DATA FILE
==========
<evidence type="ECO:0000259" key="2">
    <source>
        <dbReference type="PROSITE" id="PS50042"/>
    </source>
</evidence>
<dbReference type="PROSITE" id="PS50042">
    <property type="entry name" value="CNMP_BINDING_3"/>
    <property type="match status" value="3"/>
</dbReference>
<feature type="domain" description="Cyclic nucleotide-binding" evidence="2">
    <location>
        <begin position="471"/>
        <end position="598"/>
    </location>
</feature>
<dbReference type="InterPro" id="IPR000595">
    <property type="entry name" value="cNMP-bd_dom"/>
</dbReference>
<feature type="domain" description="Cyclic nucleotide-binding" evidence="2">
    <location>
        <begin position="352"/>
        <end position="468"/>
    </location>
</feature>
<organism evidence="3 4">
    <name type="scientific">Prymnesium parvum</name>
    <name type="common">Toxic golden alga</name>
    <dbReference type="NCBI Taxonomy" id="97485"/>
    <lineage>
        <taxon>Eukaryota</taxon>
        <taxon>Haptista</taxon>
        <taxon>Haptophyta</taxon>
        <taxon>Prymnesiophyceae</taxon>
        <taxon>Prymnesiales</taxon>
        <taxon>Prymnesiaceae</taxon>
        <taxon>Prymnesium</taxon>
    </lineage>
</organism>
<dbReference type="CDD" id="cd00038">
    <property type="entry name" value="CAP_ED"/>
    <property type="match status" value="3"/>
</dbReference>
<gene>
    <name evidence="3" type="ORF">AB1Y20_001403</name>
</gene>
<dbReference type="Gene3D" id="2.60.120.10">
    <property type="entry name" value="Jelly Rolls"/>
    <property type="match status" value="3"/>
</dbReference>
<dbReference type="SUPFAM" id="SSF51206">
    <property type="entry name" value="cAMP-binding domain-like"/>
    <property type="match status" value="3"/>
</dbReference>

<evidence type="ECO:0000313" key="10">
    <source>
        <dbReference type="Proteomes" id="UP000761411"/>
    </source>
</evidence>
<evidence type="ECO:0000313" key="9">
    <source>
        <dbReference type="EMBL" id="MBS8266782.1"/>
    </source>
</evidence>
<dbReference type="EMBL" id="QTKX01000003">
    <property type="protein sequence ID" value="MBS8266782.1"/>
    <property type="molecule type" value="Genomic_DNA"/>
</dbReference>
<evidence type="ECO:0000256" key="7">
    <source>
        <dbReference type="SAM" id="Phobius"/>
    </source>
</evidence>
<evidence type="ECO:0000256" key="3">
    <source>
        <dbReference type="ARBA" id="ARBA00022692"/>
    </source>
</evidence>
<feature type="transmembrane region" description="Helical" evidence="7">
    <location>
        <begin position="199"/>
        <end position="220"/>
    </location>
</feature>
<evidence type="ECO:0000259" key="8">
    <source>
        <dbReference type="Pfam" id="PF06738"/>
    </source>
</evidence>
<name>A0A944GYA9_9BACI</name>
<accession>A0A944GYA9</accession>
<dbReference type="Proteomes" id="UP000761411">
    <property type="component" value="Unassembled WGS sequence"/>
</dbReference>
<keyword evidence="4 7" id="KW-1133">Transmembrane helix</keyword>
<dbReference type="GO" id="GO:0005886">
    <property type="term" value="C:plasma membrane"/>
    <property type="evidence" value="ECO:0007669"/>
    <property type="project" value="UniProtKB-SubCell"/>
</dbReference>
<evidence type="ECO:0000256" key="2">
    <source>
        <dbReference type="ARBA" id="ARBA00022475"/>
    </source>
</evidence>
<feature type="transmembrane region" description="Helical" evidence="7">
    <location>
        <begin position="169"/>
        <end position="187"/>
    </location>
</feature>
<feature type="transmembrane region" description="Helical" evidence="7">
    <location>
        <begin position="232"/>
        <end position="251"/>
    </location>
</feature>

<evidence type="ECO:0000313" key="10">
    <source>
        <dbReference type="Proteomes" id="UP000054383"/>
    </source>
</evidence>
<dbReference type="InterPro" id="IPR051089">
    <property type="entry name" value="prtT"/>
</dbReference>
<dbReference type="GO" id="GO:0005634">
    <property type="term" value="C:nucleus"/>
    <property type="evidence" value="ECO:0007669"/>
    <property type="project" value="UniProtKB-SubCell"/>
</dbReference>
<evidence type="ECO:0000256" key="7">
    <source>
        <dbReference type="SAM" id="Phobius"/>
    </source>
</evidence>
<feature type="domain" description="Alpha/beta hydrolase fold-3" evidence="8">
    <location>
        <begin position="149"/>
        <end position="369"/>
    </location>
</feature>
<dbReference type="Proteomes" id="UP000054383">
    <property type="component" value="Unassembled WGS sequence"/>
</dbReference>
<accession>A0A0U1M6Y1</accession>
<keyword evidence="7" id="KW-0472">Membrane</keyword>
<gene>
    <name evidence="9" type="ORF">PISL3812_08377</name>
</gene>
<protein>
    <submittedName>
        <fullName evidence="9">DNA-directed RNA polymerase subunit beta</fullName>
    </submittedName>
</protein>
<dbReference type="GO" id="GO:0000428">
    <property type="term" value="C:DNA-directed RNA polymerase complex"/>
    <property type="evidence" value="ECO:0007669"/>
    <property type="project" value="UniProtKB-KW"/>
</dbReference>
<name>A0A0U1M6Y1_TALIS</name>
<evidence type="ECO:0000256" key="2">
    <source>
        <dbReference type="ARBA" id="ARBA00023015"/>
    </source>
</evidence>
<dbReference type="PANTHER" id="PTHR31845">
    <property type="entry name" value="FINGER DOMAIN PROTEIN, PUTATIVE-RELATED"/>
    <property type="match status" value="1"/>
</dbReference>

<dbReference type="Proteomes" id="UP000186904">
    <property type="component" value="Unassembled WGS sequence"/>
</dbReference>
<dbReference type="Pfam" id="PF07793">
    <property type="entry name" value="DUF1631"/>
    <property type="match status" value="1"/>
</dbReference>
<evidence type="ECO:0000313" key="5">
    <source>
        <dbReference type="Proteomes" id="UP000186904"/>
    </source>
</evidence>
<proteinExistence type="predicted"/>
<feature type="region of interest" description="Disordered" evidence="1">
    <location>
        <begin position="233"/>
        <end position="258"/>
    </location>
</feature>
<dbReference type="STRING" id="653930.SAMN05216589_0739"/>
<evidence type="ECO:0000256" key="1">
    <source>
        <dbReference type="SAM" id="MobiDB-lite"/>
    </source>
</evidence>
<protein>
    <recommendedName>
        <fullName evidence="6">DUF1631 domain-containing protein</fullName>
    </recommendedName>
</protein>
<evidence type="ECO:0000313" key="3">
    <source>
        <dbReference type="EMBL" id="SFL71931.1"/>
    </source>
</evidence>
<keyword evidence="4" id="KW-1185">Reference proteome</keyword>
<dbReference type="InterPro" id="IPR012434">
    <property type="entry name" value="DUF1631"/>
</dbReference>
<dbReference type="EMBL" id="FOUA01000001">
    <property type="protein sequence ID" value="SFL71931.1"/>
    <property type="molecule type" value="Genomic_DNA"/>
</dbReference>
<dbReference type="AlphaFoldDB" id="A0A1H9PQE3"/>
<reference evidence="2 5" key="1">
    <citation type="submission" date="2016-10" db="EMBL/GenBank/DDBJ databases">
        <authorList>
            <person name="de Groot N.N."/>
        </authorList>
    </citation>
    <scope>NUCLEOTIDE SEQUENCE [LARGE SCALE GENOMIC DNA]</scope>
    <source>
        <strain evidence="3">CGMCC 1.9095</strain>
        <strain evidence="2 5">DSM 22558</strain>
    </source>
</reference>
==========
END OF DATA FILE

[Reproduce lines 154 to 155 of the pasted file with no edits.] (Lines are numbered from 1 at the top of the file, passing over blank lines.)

<dbReference type="GO" id="GO:0000428">
    <property type="term" value="C:DNA-directed RNA polymerase complex"/>